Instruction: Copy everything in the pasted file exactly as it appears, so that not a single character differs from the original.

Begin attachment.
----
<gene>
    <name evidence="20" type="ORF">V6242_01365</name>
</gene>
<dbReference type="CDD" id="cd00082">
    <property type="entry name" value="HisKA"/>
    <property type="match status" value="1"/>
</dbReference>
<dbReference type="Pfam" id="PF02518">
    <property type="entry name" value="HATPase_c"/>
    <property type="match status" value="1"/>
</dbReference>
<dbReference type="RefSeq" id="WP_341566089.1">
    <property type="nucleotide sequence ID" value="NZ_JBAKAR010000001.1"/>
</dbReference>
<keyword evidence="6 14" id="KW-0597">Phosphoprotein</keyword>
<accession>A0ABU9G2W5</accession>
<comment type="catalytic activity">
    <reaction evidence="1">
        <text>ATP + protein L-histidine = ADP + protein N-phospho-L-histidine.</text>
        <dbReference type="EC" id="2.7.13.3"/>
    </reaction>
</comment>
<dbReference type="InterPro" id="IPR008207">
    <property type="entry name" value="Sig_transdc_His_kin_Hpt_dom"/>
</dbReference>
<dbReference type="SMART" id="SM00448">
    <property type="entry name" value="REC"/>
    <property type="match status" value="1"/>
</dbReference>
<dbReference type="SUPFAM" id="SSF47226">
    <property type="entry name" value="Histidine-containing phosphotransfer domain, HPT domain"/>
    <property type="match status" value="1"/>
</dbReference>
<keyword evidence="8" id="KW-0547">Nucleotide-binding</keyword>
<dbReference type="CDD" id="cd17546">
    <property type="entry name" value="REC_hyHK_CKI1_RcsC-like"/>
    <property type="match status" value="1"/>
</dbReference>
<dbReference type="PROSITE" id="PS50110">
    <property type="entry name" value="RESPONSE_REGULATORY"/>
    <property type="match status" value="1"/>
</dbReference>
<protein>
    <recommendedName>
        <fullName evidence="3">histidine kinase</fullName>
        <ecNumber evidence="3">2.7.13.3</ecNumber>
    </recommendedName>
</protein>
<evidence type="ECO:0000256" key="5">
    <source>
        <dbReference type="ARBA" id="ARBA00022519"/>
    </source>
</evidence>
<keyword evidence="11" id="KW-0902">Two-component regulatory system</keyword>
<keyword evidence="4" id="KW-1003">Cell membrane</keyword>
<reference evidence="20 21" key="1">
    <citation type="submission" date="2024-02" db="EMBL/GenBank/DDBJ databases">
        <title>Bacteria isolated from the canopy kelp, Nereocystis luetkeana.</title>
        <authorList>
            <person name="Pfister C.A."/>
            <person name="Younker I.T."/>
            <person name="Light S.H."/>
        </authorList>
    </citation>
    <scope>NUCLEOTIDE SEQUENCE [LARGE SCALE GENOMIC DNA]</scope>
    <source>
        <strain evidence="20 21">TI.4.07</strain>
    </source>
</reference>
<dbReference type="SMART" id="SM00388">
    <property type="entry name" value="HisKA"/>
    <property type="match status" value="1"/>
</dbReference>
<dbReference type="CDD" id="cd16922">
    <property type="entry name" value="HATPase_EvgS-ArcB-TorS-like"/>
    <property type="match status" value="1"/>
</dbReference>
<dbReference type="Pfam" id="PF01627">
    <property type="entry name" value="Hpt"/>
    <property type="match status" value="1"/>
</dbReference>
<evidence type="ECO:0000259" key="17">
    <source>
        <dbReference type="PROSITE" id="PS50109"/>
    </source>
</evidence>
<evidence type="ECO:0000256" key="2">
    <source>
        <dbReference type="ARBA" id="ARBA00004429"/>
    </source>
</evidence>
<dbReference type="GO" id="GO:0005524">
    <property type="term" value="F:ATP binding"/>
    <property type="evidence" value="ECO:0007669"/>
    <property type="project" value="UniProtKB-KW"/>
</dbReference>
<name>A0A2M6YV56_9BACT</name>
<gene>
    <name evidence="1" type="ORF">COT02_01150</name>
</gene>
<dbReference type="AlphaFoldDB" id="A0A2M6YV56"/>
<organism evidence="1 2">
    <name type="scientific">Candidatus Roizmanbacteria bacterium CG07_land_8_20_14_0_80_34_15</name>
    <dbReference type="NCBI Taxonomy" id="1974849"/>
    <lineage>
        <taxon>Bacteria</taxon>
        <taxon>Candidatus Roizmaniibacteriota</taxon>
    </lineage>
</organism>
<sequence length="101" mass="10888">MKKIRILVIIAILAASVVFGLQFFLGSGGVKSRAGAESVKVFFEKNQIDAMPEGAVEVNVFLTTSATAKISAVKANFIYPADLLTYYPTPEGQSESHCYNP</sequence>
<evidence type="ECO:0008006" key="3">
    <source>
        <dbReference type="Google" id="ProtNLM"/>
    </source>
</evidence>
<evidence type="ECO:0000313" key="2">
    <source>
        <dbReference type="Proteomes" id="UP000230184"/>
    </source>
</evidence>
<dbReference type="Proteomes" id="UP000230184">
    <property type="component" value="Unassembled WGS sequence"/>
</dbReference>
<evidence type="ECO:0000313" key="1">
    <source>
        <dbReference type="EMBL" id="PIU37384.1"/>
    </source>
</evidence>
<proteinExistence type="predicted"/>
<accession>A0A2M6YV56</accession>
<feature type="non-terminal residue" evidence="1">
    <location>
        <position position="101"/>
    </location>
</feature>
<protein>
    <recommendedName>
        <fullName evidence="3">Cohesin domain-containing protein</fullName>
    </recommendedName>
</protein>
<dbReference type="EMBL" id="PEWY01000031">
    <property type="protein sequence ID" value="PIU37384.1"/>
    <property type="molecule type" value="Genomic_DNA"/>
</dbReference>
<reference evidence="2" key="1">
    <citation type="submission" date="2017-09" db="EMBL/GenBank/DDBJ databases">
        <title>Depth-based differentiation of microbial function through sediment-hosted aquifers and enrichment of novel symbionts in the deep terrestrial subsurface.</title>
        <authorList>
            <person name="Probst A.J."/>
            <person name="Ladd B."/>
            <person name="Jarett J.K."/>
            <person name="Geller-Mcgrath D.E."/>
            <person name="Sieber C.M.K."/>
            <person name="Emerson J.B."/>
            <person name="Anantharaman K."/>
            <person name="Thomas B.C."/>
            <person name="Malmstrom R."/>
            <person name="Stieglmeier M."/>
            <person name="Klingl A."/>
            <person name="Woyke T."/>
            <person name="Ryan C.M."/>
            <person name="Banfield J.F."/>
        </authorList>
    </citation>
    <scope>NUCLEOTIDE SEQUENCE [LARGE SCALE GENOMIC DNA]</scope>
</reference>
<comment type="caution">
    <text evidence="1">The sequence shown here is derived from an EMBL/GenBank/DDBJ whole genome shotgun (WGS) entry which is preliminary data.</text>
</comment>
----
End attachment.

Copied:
<gene>
    <name evidence="20" type="ORF">V6242_01365</name>
</gene>
<dbReference type="CDD" id="cd00082">
    <property type="entry name" value="HisKA"/>
    <property type="match status" value="1"/>
</dbReference>
<dbReference type="Pfam" id="PF02518">
    <property type="entry name" value="HATPase_c"/>
    <property type="match status" value="1"/>
</dbReference>
<dbReference type="RefSeq" id="WP_341566089.1">
    <property type="nucleotide sequence ID" value="NZ_JBAKAR010000001.1"/>
</dbReference>
<keyword evidence="6 14" id="KW-0597">Phosphoprotein</keyword>
<accession>A0ABU9G2W5</accession>
<comment type="catalytic activity">
    <reaction evidence="1">
        <text>ATP + protein L-histidine = ADP + protein N-phospho-L-histidine.</text>
        <dbReference type="EC" id="2.7.13.3"/>
    </reaction>
</comment>
<dbReference type="InterPro" id="IPR008207">
    <property type="entry name" value="Sig_transdc_His_kin_Hpt_dom"/>
</dbReference>
<dbReference type="SMART" id="SM00448">
    <property type="entry name" value="REC"/>
    <property type="match status" value="1"/>
</dbReference>
<dbReference type="SUPFAM" id="SSF47226">
    <property type="entry name" value="Histidine-containing phosphotransfer domain, HPT domain"/>
    <property type="match status" value="1"/>
</dbReference>
<keyword evidence="8" id="KW-0547">Nucleotide-binding</keyword>
<dbReference type="CDD" id="cd17546">
    <property type="entry name" value="REC_hyHK_CKI1_RcsC-like"/>
    <property type="match status" value="1"/>
</dbReference>
<dbReference type="PROSITE" id="PS50110">
    <property type="entry name" value="RESPONSE_REGULATORY"/>
    <property type="match status" value="1"/>
</dbReference>
<protein>
    <recommendedName>
        <fullName evidence="3">histidine kinase</fullName>
        <ecNumber evidence="3">2.7.13.3</ecNumber>
    </recommendedName>
</protein>
<evidence type="ECO:0000256" key="5">
    <source>
        <dbReference type="ARBA" id="ARBA00022519"/>
    </source>
</evidence>
<keyword evidence="11" id="KW-0902">Two-component regulatory system</keyword>
<keyword evidence="4" id="KW-1003">Cell membrane</keyword>
<reference evidence="20 21" key="1">
    <citation type="submission" date="2024-02" db="EMBL/GenBank/DDBJ databases">
        <title>Bacteria isolated from the canopy kelp, Nereocystis luetkeana.</title>
        <authorList>
            <person name="Pfister C.A."/>
            <person name="Younker I.T."/>
            <person name="Light S.H."/>
        </authorList>
    </citation>
    <scope>NUCLEOTIDE SEQUENCE [LARGE SCALE GENOMIC DNA]</scope>
    <source>
        <strain evidence="20 21">TI.4.07</strain>
    </source>
</reference>
<dbReference type="SMART" id="SM00388">
    <property type="entry name" value="HisKA"/>
    <property type="match status" value="1"/>
</dbReference>
<dbReference type="CDD" id="cd16922">
    <property type="entry name" value="HATPase_EvgS-ArcB-TorS-like"/>
    <property type="match status" value="1"/>
</dbReference>
<dbReference type="Pfam" id="PF01627">
    <property type="entry name" value="Hpt"/>
    <property type="match status" value="1"/>
</dbReference>
<evidence type="ECO:0000259" key="17">
    <source>
        <dbReference type="PROSITE" id="PS50109"/>
    </source>
</evidence>
<evidence type="ECO:0000256" key="2">
    <source>
        <dbReference type="ARBA" id="ARBA00004429"/>
    </source>
</evidence>
<dbReference type="GO" id="GO:0005524">
    <property type="term" value="F:ATP binding"/>
    <property type="evidence" value="ECO:0007669"/>
    <property type="project" value="UniProtKB-KW"/>
</dbReference>
<name>A0A2M6YV56_9BACT</name>
<gene>
    <name evidence="1" type="ORF">COT02_01150</name>
</gene>
<dbReference type="AlphaFoldDB" id="A0A2M6YV56"/>
<organism evidence="1 2">
    <name type="scientific">Candidatus Roizmanbacteria bacterium CG07_land_8_20_14_0_80_34_15</name>
    <dbReference type="NCBI Taxonomy" id="1974849"/>
    <lineage>
        <taxon>Bacteria</taxon>
        <taxon>Candidatus Roizmaniibacteriota</taxon>
    </lineage>
</organism>
<sequence length="101" mass="10888">MKKIRILVIIAILAASVVFGLQFFLGSGGVKSRAGAESVKVFFEKNQIDAMPEGAVEVNVFLTTSATAKISAVKANFIYPADLLTYYPTPEGQSESHCYNP</sequence>
<evidence type="ECO:0008006" key="3">
    <source>
        <dbReference type="Google" id="ProtNLM"/>
    </source>
</evidence>
<evidence type="ECO:0000313" key="2">
    <source>
        <dbReference type="Proteomes" id="UP000230184"/>
    </source>
</evidence>
<dbReference type="Proteomes" id="UP000230184">
    <property type="component" value="Unassembled WGS sequence"/>
</dbReference>
<evidence type="ECO:0000313" key="1">
    <source>
        <dbReference type="EMBL" id="PIU37384.1"/>
    </source>
</evidence>
<proteinExistence type="predicted"/>
<accession>A0A2M6YV56</accession>
<feature type="non-terminal residue" evidence="1">
    <location>
        <position position="101"/>
    </location>
</feature>
<protein>
    <recommendedName>
        <fullName evidence="3">Cohesin domain-containing protein</fullName>
    </recommendedName>
</protein>
<dbReference type="EMBL" id="PEWY01000031">
    <property type="protein sequence ID" value="PIU37384.1"/>
    <property type="molecule type" value="Genomic_DNA"/>
</dbReference>
<reference evidence="2" key="1">
    <citation type="submission" date="2017-09" db="EMBL/GenBank/DDBJ databases">
        <title>Depth-based differentiation of microbial function through sediment-hosted aquifers and enrichment of novel symbionts in the deep terrestrial subsurface.</title>
        <authorList>
            <person name="Probst A.J."/>
            <person name="Ladd B."/>
            <person name="Jarett J.K."/>
            <person name="Geller-Mcgrath D.E."/>
            <person name="Sieber C.M.K."/>
            <person name="Emerson J.B."/>
            <person name="Anantharaman K."/>
            <person name="Thomas B.C."/>
            <person name="Malmstrom R."/>
            <person name="Stieglmeier M."/>
            <person name="Klingl A."/>
            <person name="Woyke T."/>
            <person name="Ryan C.M."/>
            <person name="Banfield J.F."/>
        </authorList>
    </citation>
    <scope>NUCLEOTIDE SEQUENCE [LARGE SCALE GENOMIC DNA]</scope>
</reference>
<comment type="caution">
    <text evidence="1">The sequence shown here is derived from an EMBL/GenBank/DDBJ whole genome shotgun (WGS) entry which is preliminary data.</text>
</comment>